Issues Involved in Defining Phonological Awareness and Its Relation to Early Reading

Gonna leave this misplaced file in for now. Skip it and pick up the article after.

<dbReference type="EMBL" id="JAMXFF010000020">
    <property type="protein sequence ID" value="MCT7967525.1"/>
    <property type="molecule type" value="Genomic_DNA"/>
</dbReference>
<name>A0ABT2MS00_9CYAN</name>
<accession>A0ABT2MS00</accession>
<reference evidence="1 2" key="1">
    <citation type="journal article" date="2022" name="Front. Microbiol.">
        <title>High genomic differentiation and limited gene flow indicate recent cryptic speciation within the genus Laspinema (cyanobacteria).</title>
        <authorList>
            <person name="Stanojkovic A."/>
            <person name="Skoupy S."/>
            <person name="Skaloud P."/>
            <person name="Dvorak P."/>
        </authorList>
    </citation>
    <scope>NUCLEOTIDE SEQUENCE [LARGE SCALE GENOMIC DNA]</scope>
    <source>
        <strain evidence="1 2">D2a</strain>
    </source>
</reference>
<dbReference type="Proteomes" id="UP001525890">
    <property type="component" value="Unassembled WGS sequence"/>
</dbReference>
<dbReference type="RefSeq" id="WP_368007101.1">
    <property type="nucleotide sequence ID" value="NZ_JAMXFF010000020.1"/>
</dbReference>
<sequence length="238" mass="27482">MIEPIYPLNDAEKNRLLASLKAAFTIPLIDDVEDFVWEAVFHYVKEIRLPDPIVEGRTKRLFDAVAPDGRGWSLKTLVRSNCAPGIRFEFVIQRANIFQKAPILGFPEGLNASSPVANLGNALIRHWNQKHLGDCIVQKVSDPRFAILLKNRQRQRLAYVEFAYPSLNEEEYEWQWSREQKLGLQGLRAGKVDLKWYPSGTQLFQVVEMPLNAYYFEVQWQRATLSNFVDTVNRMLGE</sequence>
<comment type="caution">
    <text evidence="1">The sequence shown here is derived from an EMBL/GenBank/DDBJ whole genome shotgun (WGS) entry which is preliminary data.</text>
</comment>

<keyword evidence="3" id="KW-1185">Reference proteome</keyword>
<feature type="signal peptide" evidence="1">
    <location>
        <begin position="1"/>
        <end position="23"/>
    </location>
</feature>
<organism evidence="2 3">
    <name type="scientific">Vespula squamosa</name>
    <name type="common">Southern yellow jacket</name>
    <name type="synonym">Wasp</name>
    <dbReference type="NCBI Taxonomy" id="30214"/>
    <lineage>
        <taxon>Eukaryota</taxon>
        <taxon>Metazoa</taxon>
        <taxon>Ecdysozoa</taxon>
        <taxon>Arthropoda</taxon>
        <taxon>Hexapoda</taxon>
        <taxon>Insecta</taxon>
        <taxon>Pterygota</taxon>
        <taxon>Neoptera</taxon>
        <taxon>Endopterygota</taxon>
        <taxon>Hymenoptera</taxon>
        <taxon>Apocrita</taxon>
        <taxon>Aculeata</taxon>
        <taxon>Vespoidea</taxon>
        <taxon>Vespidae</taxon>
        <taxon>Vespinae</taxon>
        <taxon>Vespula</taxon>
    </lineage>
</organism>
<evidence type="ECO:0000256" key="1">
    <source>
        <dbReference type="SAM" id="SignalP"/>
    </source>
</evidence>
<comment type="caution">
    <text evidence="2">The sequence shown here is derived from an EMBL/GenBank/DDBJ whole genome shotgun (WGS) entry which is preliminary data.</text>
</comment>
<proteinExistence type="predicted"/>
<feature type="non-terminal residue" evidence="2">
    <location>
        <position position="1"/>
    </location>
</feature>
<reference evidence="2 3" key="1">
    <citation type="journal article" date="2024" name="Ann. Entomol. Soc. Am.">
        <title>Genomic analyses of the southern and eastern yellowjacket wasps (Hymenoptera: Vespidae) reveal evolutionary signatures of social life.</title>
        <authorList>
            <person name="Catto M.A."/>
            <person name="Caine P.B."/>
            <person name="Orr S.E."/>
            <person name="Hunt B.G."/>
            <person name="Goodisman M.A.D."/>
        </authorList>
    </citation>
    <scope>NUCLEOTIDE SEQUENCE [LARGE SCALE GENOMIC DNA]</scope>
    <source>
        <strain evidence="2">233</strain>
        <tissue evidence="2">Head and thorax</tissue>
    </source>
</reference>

The first exposure to the concept of phonological awareness for many educators and psychologists came from the publication of Language by Ear and by Eye, edited by James Kavanaugh and Ignatius Mattingly in 1972. In this volume, Mattingly, Harris Savin, and Donald Shankweiler and Isabelle Liberman discussed the relation between an awareness of phonological segments (then called linguistic awareness) and learning to read. Shankweiler and Liberman's research drew from the work in speech perception done at the Haskins Laboratories (e.g., Liberman, Cooper, Shankweiler, & StuddertKennedy, 1967), which found that spoken words could not be acoustically analyzed into discrete phonological segments because the phonemes, which could be thought of abstractly as separate elements, were "folded" together into units. "Before he can map the visual message to the word in his vocabulary, [the child] has to be consciously aware that the word cat that he knows-an apparently unity syllable-has three separate segments" (Shankweiler & Liberman, 1972, p. 309). Shankweiler and Liberman suggested that difficulties in phonological awareness were at the root of many reading problems.